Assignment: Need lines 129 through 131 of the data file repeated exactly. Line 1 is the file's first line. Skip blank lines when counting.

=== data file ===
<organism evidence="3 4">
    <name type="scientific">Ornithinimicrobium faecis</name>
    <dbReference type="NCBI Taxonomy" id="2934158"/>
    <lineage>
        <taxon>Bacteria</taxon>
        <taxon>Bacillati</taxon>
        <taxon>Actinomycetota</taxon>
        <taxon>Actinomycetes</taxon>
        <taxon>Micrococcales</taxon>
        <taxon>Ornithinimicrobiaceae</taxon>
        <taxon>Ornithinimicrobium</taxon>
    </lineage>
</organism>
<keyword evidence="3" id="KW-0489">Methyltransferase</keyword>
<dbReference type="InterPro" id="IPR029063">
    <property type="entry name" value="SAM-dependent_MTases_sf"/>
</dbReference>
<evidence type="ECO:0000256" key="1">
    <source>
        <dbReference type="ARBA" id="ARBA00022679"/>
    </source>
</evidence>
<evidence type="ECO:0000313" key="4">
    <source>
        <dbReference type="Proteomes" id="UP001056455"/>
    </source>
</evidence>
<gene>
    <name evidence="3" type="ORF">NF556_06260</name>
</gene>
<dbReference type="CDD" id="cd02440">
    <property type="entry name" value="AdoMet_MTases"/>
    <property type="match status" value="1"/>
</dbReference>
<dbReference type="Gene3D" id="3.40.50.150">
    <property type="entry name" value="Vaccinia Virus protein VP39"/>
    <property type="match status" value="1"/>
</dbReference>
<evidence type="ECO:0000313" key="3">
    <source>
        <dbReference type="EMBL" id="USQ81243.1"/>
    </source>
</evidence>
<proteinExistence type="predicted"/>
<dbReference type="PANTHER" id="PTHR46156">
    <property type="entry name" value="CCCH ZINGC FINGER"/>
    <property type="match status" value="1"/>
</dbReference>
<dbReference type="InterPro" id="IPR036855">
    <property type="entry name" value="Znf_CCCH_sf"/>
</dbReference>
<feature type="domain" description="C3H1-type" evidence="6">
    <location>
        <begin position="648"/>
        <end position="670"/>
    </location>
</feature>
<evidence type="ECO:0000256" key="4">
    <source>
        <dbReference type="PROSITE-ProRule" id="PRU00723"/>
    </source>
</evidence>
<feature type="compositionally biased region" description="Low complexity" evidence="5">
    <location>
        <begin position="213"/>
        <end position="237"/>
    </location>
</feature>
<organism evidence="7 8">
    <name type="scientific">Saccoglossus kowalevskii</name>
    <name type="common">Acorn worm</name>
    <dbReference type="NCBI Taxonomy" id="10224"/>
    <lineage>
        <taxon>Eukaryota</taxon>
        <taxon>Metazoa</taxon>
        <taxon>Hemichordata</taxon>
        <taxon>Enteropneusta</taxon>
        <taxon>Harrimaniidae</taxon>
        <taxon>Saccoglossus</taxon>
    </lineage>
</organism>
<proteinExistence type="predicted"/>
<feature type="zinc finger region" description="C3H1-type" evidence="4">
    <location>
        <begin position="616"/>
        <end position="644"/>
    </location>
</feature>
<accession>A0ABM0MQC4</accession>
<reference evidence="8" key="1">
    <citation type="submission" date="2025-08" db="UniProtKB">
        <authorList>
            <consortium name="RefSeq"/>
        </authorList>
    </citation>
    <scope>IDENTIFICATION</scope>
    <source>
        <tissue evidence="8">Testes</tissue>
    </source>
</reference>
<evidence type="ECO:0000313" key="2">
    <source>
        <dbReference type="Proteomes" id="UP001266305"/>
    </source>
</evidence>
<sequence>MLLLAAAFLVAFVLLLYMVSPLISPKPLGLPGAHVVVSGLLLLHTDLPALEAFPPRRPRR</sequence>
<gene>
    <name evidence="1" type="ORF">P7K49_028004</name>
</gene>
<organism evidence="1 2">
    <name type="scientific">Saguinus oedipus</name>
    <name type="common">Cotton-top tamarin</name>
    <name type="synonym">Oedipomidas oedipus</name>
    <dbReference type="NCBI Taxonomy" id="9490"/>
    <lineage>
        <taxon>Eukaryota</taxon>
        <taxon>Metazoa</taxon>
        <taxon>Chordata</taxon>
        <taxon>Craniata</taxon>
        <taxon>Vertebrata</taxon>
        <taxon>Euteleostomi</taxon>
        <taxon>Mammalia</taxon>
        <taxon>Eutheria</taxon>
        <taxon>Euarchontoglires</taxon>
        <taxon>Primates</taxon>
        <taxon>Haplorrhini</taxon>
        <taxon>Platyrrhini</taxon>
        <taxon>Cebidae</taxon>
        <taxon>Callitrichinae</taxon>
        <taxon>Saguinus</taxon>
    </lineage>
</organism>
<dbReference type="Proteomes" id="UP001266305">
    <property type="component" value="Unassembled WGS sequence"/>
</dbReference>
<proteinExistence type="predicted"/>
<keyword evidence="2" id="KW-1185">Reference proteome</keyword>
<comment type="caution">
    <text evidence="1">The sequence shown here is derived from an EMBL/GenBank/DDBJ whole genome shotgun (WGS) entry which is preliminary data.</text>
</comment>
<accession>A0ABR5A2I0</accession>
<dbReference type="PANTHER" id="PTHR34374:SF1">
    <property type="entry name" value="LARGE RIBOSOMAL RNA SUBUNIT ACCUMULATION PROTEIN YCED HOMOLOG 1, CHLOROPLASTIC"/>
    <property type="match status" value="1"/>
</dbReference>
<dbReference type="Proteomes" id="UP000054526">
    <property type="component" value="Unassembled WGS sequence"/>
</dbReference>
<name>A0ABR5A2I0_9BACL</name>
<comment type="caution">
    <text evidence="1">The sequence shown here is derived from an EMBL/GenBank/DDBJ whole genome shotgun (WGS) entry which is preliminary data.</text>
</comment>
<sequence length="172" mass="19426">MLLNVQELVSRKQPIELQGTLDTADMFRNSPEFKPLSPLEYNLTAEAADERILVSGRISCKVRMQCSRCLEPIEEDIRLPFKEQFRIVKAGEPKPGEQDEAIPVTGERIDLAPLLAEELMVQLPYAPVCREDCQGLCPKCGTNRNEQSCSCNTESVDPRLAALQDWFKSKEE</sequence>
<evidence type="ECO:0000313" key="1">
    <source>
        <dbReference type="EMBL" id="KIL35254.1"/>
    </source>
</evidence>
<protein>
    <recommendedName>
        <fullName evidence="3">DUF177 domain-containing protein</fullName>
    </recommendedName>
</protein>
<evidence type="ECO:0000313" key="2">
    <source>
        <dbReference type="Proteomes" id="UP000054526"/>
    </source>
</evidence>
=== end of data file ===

        <taxon>Callitrichinae</taxon>
        <taxon>Saguinus</taxon>
    </lineage>